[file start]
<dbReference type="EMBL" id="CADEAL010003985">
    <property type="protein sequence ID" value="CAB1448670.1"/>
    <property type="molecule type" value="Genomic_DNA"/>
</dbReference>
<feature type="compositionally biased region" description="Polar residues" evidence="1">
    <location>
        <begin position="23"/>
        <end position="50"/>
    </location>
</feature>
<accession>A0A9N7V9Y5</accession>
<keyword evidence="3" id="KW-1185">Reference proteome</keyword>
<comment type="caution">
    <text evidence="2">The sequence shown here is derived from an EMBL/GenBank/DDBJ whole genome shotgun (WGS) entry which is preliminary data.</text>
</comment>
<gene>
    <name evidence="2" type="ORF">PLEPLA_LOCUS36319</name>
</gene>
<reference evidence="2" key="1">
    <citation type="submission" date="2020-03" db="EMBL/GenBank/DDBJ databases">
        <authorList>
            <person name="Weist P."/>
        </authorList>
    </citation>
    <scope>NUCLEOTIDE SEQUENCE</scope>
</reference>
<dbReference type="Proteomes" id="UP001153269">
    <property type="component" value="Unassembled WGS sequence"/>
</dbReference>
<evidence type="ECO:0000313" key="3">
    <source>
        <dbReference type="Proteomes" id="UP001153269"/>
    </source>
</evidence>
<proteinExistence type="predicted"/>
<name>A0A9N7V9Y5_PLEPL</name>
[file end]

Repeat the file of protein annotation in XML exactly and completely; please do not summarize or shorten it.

<dbReference type="EMBL" id="CADEAL010003985">
    <property type="protein sequence ID" value="CAB1448670.1"/>
    <property type="molecule type" value="Genomic_DNA"/>
</dbReference>
<feature type="compositionally biased region" description="Polar residues" evidence="1">
    <location>
        <begin position="23"/>
        <end position="50"/>
    </location>
</feature>
<accession>A0A9N7V9Y5</accession>
<keyword evidence="3" id="KW-1185">Reference proteome</keyword>
<comment type="caution">
    <text evidence="2">The sequence shown here is derived from an EMBL/GenBank/DDBJ whole genome shotgun (WGS) entry which is preliminary data.</text>
</comment>
<gene>
    <name evidence="2" type="ORF">PLEPLA_LOCUS36319</name>
</gene>
<reference evidence="2" key="1">
    <citation type="submission" date="2020-03" db="EMBL/GenBank/DDBJ databases">
        <authorList>
            <person name="Weist P."/>
        </authorList>
    </citation>
    <scope>NUCLEOTIDE SEQUENCE</scope>
</reference>
<dbReference type="Proteomes" id="UP001153269">
    <property type="component" value="Unassembled WGS sequence"/>
</dbReference>
<evidence type="ECO:0000313" key="3">
    <source>
        <dbReference type="Proteomes" id="UP001153269"/>
    </source>
</evidence>
<proteinExistence type="predicted"/>
<name>A0A9N7V9Y5_PLEPL</name>